/The blackfly Catch-22

The blackfly Catch-22

By Jim Poling Sr.

One positive aspect of climate change is the theory that it warms our northern reaches making them less hospitable to blackflies, the spring curse of anyone who spends time in or near the woods.
That is something to cheer, and there has been plenty of cheering this spring in parts of Ontario where the hated blackfly has been little seen, or in some cases, totally absent.
It’s true that parts of Ontario normally tormented by blackflies have been spared this year. But climate change is not the reason.

The blackfly season is roughly three to four weeks, starting in early to mid-May and its intensity is dictated by the spring runoff. This past winter saw a lighter than usual snowpack combined with an earlier spring runoff. Less snow melting earlier was not good for blackfly populations.
Blackflies must have plenty of clear, cold running water in the spring to develop their eggs. When the spring runoff is light and ends earlier than normal, blackfly populations have reduced chances of developing.

That’s the opposite story for our other most despised insect – the mosquito. Mosquitoes love puddles or any other places that collect stagnant water. They will even hatch their eggs in a bottle cap filled with old rain water.
There are more than 2,000 species of blackfly, 161 existing in Canada with 42 species identified in the Algonquin Park area. Only a few species in our part of the world actually bite to get a blood meal for their eggs. But their bites are nasty – actual puncture wounds that can cause swelling, headaches, nausea, fever and even swollen lymph nodes.

Fewer blackflies might be reason for many of us to celebrate, but fewer blackflies actually are not good news. Scientists say that a healthy blackfly presence is a sign of a healthy environment.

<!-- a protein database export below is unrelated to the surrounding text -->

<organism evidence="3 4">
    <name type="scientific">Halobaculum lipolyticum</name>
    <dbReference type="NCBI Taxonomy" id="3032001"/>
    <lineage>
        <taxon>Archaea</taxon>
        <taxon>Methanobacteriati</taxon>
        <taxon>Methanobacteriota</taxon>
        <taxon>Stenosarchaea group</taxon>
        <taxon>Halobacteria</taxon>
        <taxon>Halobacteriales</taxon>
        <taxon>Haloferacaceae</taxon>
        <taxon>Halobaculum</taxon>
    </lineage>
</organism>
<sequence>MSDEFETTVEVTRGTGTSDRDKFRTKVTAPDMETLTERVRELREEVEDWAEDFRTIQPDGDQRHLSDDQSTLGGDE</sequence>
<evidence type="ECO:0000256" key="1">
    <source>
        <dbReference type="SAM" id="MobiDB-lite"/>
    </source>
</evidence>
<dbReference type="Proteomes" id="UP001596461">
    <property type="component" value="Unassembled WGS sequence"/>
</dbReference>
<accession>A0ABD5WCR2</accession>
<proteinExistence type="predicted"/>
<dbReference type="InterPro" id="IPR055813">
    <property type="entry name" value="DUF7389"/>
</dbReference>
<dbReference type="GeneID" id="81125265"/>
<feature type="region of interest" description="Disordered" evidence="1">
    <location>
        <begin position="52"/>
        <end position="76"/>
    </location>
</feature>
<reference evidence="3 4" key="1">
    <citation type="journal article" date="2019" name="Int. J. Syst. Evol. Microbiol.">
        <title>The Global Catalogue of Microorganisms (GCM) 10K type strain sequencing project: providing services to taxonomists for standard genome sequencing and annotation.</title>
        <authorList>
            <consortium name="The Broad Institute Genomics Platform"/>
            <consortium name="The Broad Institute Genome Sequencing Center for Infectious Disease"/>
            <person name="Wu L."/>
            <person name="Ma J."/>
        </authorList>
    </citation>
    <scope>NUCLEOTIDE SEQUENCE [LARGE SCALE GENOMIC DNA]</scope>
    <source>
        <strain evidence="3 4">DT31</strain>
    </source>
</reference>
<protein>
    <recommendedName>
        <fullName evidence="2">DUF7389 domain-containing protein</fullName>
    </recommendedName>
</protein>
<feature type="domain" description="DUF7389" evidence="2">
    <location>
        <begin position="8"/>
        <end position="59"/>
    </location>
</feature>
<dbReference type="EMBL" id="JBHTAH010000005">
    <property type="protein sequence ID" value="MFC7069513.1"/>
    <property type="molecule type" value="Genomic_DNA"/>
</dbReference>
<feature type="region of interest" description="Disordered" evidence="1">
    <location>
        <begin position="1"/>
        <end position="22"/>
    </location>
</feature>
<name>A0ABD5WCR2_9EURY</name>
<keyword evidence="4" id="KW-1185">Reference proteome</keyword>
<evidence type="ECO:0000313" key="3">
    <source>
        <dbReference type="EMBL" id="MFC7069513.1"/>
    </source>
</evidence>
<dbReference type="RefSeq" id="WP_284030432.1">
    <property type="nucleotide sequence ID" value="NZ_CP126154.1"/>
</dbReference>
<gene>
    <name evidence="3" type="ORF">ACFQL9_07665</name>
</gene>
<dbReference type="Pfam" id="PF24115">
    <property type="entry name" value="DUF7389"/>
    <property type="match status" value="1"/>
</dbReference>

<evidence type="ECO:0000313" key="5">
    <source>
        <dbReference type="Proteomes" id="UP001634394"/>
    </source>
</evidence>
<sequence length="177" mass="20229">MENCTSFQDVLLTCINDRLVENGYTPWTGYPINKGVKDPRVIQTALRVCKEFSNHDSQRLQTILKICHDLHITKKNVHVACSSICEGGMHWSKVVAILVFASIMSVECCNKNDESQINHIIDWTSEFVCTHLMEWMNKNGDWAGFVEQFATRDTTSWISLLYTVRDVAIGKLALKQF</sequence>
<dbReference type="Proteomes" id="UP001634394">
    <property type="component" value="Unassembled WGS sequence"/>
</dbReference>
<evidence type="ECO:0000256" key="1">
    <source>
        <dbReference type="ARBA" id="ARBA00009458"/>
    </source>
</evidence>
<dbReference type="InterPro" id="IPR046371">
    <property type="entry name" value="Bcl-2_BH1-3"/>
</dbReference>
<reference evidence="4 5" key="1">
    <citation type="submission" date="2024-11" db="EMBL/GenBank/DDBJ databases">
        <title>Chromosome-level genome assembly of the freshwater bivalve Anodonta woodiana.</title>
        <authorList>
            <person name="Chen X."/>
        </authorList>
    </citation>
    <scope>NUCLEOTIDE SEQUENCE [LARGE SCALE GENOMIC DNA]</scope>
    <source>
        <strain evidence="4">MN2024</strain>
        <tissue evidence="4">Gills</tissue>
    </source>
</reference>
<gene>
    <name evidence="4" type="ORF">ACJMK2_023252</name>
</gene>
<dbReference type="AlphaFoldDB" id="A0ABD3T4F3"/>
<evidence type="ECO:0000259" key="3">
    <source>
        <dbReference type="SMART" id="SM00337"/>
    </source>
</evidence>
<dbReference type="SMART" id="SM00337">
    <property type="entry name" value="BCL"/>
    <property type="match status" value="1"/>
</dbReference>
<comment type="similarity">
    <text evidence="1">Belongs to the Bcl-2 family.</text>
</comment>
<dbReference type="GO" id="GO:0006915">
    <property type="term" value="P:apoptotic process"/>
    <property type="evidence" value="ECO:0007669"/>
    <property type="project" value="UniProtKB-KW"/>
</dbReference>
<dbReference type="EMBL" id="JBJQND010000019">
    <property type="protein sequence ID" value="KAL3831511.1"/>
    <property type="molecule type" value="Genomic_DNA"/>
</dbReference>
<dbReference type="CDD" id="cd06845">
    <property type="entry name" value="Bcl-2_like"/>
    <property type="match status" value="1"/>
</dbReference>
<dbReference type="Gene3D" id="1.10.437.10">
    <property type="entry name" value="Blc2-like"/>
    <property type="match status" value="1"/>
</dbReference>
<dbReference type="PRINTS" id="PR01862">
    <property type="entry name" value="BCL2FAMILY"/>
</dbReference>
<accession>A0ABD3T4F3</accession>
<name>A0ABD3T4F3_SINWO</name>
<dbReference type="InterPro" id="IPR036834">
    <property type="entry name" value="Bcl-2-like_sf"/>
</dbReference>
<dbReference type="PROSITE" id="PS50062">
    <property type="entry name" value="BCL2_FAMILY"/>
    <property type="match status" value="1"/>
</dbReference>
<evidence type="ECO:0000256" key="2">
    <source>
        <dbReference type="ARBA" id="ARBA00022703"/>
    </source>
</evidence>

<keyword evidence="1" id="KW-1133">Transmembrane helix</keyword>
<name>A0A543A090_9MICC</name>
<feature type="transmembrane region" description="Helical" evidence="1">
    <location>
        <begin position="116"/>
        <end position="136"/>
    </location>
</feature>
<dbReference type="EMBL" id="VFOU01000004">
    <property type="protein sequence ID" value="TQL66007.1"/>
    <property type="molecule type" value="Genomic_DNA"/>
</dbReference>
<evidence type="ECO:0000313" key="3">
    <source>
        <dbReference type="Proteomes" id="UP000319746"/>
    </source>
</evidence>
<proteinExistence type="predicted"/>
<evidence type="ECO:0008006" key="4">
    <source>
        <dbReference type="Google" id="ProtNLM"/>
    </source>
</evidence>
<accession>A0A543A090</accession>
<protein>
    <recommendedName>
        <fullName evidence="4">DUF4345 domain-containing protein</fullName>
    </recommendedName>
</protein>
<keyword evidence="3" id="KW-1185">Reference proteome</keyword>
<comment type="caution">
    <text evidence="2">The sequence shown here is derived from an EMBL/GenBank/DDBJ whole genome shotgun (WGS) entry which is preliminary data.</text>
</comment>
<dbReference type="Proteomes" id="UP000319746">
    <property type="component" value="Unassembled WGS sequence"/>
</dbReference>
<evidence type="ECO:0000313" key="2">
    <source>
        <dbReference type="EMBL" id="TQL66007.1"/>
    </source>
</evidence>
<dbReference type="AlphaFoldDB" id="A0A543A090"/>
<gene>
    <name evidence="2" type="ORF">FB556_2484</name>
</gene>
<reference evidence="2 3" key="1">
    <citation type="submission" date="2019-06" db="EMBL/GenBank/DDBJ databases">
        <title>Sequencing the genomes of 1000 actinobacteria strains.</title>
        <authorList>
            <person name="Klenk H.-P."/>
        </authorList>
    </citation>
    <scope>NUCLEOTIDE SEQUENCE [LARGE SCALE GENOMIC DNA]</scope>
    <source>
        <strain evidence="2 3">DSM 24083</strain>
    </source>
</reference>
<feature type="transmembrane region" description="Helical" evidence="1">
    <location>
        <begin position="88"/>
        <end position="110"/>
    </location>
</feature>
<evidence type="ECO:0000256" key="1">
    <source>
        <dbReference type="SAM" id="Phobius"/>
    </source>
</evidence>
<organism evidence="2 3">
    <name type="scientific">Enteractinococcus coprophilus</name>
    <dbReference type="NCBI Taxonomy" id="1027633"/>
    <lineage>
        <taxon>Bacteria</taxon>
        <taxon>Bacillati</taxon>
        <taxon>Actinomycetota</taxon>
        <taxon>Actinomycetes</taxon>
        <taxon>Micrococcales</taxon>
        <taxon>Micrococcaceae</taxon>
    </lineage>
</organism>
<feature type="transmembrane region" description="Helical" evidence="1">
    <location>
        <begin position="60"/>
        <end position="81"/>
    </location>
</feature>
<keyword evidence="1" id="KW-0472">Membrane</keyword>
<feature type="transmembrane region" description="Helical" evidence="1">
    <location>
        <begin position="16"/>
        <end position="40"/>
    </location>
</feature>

Clouds of the pests tell us that clear and cold running water is nearby; water filtered by a healthy forested watershed.
Blackflies are making a comeback in parts of North America and their populations are increasing. That’s because of the environmental movement’s pressure for cleanup of polluted areas and creating clean, running water.
Raw sewage, effluents from paper mills, and runoff of various other industrial waste and agricultural chemicals have been stopped or at least controlled because of pressure from environmentalists.

One example is the cleanup of the English-Wabigoon River system in Northwestern Ontario. That system was basically a sewer with mercury poisoning affecting wildlife and poisoning Indigenous communities.
Tens of millions of dollars have been spent cleaning up the river system, although some mercury and other contaminants still exist in the water and will take many more years to eliminate.
There are numerous other stories of water systems being cleaned up and studies have shown blackfly populations are recovering there.

However, some people and some governments still don’t get it. Pesticides mixed with diesel fuel and kerosene are still being dumped into streams to kill the larvae of blackflies and other insects.  
Recovering blackfly populations mean more irritation to we humans. But other animals, and birds, also are affected. Blackflies have been known to kill animals such as deer because hundreds of bites can cause severe blood loss.
They also are known to drive loons from their nests. If you see a nesting loon constantly shaking its head, it likely is trying to shake off a cloud of blackflies.

Birds get their revenge by eating millions of blackflies, and mosquitoes, providing some control of populations. Bats and dragonflies also eat them.
Some areas have noticed an absence of dragonflies this year and that’s not a good thing. Those heli-like critters not only knock down blackfly populations, they provide food for birds and fish.
Dragonflies, like blackflies, require clean water and stable oxygen levels, and are considered reliable indicators of healthy natural ecosystems.

So, the blackfly, like so many things in life, is a genuine Catch-22. Cleaning up environmental pollution increases blackfly populations, which increase human irritations. More pollution decreases their numbers.
All things considered, a little irritation a few weeks a year, is easier to accept than a polluted world.